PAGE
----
IIHS Advisories | No. 1, January 1987
Cosmetic replacement parts and auto repair practices
A new issue of particular concern to insurers is being discussed these days. It has to do with replacement parts and auto repair practices. In particular, some automakers claim that if repair shops use cosmetic body parts that aren't from original-equipment manufacturers the repaired vehicles might not meet federal motor vehicle safety standards.
The work of the Insurance Institute for Highway Safety involves finding effective ways to reduce the deaths and injuries occurring by the thousands every year in motor vehicle crashes. Because of this work, we at the Institute would oppose any practice designed to save money, including the use of certain crash parts, if the result of that practice were to increase the risk of human injury.
Here's the essential fact: The source of the cosmetic parts used to repair cars has little to do with the possibility of injury in these cars after they're repaired. With one exception, no federal standards cover replacement parts because there is no reason to believe — let alone assume — that such parts significantly influence car crashworthiness.
One example: windshield replacement
This doesn't mean a repaired car is always exactly the same as when it was new. In some instances, a repair could mean a car no longer meets federal safety requirements for new cars — but this could happen regardless of the source of the parts. For example, consider a crashed car in which the windshield has to be replaced. Federal Motor Vehicle Safety Standard (FMVSS) 212 specifies that a new-car windshield must retain at least 75 percent of the adhesion around its periphery in a 30 mph frontal barrier crash test. When a damaged car is fixed, we expect the repairman to prepare the mounting area thoroughly, use a high-quality adhesive, and spread the adhesive correctly, just as it was in the factory, for maximum coating and strength. But the only way to find out for sure whether the replacement windshield retains its periphery — and thus meets the federal standard — would be to crash the car and that, of course, would not make sense. So we have no choice but to rely on the competence of the repair personnel.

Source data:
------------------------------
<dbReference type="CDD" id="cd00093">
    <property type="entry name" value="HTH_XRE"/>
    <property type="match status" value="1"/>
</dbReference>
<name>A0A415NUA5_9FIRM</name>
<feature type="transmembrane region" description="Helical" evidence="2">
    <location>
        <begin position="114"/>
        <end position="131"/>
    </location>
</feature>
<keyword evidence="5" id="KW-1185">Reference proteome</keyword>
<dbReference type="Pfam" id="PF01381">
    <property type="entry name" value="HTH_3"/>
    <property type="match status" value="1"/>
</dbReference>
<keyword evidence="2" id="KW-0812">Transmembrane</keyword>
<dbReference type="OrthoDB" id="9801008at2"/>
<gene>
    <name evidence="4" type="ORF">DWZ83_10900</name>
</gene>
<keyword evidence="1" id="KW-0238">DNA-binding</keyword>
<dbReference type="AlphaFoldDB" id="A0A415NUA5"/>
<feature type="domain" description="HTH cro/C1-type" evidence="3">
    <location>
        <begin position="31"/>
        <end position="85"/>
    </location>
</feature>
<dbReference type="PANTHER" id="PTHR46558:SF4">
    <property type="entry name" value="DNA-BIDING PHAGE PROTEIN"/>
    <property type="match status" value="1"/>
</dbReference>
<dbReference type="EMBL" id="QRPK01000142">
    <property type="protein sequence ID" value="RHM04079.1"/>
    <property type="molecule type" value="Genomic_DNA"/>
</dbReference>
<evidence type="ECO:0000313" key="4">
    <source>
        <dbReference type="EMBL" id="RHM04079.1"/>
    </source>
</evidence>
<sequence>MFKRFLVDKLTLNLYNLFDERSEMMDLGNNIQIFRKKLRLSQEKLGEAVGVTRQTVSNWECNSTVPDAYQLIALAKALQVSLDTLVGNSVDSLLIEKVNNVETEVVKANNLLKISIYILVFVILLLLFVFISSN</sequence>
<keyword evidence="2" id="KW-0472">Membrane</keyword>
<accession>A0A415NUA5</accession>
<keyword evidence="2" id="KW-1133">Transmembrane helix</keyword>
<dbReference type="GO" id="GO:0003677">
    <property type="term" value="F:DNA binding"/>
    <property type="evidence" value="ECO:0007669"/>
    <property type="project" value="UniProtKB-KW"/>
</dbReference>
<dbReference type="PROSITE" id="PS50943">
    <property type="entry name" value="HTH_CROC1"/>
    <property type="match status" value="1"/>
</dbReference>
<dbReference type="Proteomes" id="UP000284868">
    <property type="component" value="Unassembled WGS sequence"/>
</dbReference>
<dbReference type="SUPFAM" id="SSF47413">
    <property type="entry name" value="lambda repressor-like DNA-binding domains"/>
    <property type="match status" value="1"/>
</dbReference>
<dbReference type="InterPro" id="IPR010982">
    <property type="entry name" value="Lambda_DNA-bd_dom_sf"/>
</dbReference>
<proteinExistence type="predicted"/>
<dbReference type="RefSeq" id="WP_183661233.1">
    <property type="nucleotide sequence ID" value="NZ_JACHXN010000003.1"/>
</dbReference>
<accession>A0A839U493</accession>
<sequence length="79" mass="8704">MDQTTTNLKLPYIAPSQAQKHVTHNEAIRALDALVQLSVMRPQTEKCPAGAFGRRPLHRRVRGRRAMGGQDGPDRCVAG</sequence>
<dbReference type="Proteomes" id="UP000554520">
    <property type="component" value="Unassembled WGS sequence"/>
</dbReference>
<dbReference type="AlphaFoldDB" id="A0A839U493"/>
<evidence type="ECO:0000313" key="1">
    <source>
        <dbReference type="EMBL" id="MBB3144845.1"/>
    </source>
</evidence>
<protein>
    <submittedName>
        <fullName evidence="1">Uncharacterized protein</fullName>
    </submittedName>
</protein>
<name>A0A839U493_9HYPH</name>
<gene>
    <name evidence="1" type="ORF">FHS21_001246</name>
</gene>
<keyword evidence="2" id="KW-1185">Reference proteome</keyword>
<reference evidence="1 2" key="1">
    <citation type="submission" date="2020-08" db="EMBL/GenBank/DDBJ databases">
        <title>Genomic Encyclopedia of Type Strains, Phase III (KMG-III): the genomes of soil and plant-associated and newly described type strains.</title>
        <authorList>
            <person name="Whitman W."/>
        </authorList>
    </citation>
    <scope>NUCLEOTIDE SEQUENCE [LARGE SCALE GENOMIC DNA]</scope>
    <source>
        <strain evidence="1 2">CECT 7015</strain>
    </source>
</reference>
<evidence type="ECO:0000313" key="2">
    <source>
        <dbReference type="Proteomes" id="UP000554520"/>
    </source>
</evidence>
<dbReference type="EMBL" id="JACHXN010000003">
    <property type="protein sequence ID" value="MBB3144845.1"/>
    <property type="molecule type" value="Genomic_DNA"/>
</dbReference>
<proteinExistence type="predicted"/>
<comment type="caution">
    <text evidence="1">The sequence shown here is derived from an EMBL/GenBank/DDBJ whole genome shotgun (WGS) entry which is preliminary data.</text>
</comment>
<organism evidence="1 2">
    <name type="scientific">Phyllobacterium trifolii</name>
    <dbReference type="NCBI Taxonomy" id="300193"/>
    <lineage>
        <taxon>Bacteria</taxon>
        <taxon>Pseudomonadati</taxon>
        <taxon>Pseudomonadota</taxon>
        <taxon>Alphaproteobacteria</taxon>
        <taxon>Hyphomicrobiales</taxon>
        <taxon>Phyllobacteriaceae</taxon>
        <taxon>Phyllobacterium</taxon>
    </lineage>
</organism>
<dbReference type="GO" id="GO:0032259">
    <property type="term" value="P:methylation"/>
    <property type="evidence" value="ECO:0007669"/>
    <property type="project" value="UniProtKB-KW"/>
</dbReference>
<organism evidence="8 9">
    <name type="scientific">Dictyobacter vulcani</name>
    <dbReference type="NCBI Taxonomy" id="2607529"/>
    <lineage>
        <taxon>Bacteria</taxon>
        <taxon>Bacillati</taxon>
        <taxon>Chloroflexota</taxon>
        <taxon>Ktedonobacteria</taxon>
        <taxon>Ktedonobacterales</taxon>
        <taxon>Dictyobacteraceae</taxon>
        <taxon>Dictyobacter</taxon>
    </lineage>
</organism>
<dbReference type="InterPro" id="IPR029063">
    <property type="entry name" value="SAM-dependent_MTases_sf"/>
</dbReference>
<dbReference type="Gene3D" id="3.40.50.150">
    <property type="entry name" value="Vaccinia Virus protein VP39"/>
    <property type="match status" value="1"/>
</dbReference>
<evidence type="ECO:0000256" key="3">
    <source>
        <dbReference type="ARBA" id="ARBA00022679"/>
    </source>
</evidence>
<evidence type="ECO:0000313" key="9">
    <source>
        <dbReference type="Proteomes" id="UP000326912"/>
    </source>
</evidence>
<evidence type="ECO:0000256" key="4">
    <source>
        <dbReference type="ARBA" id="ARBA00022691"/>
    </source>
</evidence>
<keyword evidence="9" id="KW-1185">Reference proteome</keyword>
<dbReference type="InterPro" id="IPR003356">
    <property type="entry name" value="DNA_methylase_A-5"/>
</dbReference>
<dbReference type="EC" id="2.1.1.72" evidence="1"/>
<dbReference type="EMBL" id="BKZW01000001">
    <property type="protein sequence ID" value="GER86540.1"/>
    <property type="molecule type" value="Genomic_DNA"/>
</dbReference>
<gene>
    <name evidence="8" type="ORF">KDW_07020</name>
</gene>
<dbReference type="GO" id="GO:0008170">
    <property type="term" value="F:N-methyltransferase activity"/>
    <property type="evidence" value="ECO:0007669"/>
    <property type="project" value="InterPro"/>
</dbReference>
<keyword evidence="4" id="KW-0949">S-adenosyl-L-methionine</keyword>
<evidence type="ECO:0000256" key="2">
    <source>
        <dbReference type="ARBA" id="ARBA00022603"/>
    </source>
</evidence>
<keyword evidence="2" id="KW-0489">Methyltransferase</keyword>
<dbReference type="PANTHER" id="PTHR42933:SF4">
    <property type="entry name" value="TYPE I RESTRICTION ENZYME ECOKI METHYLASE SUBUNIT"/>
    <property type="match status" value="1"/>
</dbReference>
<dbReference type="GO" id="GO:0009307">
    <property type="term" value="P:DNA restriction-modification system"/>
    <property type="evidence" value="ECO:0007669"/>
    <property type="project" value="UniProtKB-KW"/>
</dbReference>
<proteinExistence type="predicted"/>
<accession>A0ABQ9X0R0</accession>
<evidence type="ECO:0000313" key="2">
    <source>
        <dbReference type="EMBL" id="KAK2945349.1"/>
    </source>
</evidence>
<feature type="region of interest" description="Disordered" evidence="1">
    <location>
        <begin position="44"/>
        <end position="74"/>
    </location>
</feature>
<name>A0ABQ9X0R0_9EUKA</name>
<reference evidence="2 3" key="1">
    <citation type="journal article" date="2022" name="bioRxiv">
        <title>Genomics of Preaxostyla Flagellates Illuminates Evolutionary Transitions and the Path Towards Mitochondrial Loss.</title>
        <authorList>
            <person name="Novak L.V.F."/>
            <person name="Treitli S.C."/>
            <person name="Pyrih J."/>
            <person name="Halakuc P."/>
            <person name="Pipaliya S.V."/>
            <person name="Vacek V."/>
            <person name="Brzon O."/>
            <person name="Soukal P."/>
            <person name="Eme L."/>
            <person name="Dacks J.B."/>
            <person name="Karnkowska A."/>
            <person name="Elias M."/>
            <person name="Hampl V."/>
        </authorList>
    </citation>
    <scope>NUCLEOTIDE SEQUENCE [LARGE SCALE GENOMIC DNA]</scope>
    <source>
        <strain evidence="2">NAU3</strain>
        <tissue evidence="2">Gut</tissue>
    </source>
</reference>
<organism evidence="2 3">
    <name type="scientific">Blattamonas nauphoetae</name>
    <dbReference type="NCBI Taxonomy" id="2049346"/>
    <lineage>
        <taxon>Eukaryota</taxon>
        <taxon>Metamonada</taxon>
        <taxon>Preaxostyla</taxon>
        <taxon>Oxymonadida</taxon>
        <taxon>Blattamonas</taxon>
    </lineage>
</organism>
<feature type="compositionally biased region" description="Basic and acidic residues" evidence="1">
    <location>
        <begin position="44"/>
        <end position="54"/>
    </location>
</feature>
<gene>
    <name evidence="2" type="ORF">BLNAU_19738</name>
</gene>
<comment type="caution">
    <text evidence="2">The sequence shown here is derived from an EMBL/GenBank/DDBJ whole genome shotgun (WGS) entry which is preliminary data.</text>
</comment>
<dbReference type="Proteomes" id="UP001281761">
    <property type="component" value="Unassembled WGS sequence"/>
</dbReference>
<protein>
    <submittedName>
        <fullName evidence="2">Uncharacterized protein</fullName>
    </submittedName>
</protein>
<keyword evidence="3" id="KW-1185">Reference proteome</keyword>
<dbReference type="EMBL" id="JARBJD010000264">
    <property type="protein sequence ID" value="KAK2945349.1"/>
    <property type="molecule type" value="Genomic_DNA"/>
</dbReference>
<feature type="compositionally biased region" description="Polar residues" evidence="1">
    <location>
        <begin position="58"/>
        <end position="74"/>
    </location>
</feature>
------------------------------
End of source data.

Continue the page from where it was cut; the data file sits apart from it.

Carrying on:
Cosmetic parts not compliance-related
Do replacement parts from sources other than the original manufacturers increase the chance that a repaired car will no longer meet federal new-car safety standards? The simple answer is that the replacement parts that might affect compliance already are covered by federal standards. Except for lights and related equipment, cosmetic body parts are extremely unlikely to affect compliance with federal standards.
Let's look at the relevant standards. Federal Motor Vehicle Safety Standard 108 specifies performance requirements for lights, reflective devices, and associated equipment on all new cars. It also covers replacement items, regardless of their source, so all such parts must meet this standard. The issue is one of compliance, not who supplies the parts, and the U.S. Department of Transportation has the authority to ensure compliance by recalling the parts that don't meet specific requirements. In a number of cases every year, the Department finds that some passenger car stop lights, tail lights, and/or hazard lights supplied by aftermarket manufacturers fail to meet FVMSS 108. Problems include, for example, incorrect wiring and flashers that don't meet durability requirements. The parts in question invariably are recalled following the federal compliance testing.